Above mentioned use cases are nothing new. On-the-fly patching software is just for that reason. However, on-the-fly patching of binaries is still vulnerable. Not only are they more prone to stability issues themselves, if not implemented with extra care, they could create more problems than solve any. Even with meticulous implementation, they are still fragile by nature. Plus, unlike re-spun binaries, they don't necessarily secure the fix with a signed patch that is verified and loaded by the platform/OS loader, although they could give away the vulnerability they patch in a more obvious way. In other words, while on-the-fly patching patches vulnerabilities real time, it could potentially leave the system no less vulnerable!
Techniques like hooking and patching used by existing on-the-fly patching technologies are now nearly old relics. Thus this type of patch management stands to be seen as outdated. By leveraging hardware virtualization and trusted execution, it can be brought forward to keep up with the fast phased technology landscape. And the entire process can be made more secure and far more obscure to prying eyes. It could redefine the way vulnerable binary codes are scanned, guarded and substituted in real time, and right when the vulnerable code is about to be executed - just-in-time and on-the-fly. Features provided by hardware virtualization can be leveraged towards scanning and guarding the vulnerable regions, in far more powerful ways than current ones. Trusted execution can be used not only towards obscuring which vulnerable region is replaced and with what, the entire process could also be driven using secure remote computation, software attestation and more. So, at several levels, combining hardware virtualization with trusted execution could make on-the-fly patch management exponentially more secure and powerful.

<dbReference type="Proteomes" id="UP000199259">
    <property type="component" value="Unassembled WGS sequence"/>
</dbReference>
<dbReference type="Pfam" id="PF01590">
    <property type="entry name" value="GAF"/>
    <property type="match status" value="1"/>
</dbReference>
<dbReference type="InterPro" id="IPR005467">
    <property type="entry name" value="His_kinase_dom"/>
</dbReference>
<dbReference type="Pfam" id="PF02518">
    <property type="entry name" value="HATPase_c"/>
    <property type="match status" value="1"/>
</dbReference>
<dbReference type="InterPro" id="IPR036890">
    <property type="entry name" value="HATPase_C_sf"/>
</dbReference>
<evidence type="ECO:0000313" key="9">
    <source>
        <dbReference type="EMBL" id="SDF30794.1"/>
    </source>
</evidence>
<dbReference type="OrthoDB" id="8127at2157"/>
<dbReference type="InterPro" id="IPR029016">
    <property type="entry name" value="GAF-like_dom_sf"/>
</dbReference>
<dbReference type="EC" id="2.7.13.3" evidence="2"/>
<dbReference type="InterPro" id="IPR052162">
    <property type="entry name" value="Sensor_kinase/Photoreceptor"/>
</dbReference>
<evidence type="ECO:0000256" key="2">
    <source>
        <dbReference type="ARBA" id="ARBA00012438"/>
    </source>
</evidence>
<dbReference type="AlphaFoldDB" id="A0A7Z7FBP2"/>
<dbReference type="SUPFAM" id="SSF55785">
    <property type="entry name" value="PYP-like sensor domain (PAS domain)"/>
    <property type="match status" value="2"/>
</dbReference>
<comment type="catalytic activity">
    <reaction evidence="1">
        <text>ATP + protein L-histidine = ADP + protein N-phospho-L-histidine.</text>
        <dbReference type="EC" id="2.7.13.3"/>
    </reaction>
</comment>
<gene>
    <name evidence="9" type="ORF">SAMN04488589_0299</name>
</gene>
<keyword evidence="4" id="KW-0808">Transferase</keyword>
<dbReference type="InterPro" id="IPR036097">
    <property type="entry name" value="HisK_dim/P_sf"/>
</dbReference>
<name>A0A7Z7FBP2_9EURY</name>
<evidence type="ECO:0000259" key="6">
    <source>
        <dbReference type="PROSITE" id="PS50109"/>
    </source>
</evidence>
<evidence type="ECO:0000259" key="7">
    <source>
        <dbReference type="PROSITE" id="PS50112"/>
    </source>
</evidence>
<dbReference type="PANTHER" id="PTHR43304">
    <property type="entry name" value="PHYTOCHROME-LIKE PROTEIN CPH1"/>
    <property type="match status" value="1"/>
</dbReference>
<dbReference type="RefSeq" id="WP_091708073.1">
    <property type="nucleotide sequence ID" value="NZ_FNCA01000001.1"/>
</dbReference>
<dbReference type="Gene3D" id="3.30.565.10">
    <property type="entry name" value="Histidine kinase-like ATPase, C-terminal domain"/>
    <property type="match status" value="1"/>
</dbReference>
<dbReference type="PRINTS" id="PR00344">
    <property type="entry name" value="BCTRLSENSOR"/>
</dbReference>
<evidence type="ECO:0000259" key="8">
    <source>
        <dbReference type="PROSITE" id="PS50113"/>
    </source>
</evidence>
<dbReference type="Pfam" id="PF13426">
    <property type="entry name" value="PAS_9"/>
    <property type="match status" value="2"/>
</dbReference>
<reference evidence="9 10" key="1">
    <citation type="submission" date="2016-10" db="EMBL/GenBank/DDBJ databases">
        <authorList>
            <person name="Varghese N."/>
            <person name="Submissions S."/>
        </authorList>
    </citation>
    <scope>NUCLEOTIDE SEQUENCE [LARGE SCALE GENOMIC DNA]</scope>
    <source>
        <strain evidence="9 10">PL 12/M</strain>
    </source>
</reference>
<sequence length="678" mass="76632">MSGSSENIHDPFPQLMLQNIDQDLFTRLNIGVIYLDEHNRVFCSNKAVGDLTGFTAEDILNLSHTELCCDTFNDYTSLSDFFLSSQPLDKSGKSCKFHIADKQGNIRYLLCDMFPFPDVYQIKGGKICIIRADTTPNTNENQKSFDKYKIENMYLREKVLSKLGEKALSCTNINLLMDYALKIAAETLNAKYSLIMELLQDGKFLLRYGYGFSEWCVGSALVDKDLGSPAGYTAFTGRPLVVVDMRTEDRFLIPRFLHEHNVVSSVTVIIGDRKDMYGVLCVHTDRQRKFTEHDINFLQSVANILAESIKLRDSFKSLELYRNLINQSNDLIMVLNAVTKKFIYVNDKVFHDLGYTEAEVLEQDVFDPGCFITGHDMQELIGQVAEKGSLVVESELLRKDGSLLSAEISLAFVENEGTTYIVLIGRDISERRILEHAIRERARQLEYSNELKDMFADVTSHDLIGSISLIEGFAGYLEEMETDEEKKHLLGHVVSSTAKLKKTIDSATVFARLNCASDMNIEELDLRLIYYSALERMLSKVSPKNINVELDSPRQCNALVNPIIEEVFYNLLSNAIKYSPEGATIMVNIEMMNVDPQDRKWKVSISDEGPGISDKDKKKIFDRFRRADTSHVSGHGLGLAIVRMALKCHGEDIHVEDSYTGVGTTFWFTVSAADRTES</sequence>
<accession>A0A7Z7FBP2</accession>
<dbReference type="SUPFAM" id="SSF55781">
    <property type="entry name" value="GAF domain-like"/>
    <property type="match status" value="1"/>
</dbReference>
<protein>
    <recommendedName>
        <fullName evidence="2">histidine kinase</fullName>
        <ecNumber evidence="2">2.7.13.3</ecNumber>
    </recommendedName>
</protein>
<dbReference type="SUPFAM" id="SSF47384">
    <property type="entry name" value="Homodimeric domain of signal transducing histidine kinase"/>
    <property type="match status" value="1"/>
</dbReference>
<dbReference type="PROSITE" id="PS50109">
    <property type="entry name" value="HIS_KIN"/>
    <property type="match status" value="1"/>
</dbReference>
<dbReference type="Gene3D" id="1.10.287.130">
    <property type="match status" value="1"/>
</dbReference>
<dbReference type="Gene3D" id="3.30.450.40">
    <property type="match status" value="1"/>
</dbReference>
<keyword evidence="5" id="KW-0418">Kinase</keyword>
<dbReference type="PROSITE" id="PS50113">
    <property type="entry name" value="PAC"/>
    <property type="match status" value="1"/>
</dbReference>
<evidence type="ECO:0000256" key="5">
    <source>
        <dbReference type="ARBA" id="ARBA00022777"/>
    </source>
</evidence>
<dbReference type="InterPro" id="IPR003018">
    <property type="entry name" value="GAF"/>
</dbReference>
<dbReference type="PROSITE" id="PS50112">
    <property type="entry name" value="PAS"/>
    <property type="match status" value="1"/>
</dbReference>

While I consider further exploring this myself, I also wanted to invite others to this discussion. So, I thought I would share this insight and seek others' thoughts on this matter. I am especially keen on 0Patch's insight, as they appear to use the equivalency of on-the-fly patching. If they or anyone else would like to further discuss this, please use the comments below or reach out to email@example.com.
When it comes to security, you are only as secure as your weakest link. Thus providing end to end security is imperative for any technology that claims to provide a secure execution environment. This post is the first of possibly several that could follow, given the potential this topic holds. It briefly summarizes the current state of end-to-end security, and Intel® SGX technology within that. Taking one of several areas of application as an example, it then explains how the same technology could help fill a void, if it were to stretch itself to strive towards end-to-end security.